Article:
THE LIVING DAYLIGHTS
** (Worth seeing)
Directed by John Glen
Written by Richard Maibaum and Michael G. Wilson
With Timothy Dalton, Maryam d'Abo, Jeroen Krabbe, Joe Don Baker, John Rhys-Davies, and Art Malik.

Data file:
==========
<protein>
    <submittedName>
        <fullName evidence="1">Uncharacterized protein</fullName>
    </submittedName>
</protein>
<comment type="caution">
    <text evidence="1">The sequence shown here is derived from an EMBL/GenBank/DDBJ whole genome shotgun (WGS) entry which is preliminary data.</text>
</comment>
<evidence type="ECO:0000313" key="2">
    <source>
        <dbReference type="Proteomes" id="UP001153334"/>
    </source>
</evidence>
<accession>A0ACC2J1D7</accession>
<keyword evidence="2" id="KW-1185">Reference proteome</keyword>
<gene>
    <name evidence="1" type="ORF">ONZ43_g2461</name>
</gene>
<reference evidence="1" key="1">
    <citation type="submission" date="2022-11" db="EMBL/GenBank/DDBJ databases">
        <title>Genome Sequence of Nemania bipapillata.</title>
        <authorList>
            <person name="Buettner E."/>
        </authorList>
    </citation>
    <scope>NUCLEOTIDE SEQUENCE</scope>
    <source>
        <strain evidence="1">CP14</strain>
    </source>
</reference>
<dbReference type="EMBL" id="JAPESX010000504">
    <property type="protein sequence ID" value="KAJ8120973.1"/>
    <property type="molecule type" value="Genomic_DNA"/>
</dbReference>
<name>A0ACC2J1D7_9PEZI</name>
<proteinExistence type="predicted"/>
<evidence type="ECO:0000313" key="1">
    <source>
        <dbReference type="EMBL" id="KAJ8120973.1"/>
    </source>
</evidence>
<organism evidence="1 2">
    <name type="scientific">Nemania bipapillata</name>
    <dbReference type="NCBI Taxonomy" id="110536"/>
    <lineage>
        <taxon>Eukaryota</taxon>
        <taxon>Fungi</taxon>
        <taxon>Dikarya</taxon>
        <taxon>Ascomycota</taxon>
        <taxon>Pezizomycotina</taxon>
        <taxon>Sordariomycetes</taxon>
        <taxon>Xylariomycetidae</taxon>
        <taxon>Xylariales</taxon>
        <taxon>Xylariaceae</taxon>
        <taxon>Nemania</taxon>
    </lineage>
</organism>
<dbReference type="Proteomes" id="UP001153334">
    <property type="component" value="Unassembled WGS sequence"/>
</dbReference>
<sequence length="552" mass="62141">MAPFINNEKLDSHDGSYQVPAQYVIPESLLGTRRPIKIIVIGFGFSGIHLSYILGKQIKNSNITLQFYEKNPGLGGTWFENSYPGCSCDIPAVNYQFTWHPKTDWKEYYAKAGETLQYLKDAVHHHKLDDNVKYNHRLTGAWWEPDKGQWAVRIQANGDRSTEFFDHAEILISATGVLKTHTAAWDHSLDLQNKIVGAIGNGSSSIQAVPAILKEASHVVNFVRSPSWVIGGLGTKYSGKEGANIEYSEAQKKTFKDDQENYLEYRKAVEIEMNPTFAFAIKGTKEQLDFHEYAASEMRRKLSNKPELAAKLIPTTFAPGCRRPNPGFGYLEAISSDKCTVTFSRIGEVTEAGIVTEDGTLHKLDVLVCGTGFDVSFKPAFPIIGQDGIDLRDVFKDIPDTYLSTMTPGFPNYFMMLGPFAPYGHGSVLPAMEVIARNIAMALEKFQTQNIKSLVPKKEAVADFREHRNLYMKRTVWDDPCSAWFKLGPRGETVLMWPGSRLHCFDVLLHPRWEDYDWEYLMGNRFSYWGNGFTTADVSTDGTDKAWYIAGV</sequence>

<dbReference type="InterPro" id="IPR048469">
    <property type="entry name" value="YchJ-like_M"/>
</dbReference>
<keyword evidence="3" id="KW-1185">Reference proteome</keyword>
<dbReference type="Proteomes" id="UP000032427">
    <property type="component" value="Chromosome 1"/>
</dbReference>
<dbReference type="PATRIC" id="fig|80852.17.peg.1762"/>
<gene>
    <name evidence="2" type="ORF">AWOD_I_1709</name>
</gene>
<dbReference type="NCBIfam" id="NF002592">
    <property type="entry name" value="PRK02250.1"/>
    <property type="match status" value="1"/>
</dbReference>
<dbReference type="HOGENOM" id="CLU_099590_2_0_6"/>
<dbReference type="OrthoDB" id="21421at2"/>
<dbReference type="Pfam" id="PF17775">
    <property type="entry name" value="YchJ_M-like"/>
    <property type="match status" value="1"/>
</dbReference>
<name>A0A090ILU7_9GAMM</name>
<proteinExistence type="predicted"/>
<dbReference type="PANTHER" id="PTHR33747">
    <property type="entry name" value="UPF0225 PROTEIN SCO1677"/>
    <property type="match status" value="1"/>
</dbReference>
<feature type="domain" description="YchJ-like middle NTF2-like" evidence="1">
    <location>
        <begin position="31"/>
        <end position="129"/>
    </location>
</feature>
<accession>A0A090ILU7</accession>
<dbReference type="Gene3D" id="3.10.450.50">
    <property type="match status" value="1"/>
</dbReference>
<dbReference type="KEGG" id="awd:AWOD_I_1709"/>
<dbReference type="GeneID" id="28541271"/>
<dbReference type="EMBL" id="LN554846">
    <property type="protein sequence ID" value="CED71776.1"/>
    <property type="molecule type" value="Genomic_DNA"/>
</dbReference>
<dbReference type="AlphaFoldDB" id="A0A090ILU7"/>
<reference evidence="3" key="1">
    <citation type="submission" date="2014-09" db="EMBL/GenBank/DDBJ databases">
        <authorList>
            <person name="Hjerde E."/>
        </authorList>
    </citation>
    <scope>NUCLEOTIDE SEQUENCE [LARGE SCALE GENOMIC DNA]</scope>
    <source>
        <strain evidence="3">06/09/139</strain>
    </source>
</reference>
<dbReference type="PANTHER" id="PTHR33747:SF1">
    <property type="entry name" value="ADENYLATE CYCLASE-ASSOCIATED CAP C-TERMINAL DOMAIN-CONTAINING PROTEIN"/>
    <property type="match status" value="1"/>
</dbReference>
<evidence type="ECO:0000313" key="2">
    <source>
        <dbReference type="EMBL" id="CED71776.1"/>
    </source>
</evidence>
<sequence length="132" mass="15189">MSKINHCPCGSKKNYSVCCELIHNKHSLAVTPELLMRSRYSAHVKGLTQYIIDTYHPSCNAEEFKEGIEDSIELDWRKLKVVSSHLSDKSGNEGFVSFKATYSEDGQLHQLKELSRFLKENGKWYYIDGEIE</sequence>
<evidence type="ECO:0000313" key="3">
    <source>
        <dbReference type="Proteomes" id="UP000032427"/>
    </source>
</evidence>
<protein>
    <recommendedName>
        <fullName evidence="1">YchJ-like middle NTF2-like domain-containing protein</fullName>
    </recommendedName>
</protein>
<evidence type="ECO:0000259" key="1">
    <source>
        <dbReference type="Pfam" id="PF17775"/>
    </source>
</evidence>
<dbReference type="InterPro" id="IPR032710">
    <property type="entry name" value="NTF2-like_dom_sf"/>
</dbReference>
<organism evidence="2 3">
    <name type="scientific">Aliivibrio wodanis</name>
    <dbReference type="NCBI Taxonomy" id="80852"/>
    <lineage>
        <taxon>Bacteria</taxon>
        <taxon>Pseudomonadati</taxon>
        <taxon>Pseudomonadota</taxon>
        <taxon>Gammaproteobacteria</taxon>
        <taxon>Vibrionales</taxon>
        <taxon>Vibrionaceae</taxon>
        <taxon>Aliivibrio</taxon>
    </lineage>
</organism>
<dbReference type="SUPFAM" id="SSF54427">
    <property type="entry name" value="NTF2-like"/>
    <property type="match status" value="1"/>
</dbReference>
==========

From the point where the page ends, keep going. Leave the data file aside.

Sometimes it's hard to believe that the James Bond series has been so spectacularly successful at the box office. As I look back on the list of titles, it seems to contain an inordinately high number of clinkers and mediocrities. You don't have to look back any further than 1985's A View to a Kill to find a movie that lacks the most rudimentary pleasures of a simple chase movie. Once the series even produced a couple of losers in a row: the last Sean Connery episode, Diamonds Are Forever (1971), which the producers tried to make on the cheap after wooing Connery back with an exorbitant salary, and Live and Let Die (1973), the first Roger Moore entry, when the producers still weren't sure what attitudes to strike with the new star. Even after discounting the flops, there's an unusual number of merely routine films. Although it's fashionable to hold up all the Connery films in a block as some sort of sacred canon beyond mortal criticism, From Russia With Love (1963), the second Bond, isn't much more than a decent thriller-on-a-train. Dr. No (1962) and Goldfinger (1964), whose ethos is closer to the serials of the 40s than the world of Anthony Blunt, have dated pretty badly. And of course, most of the Moore Bonds don't count for much.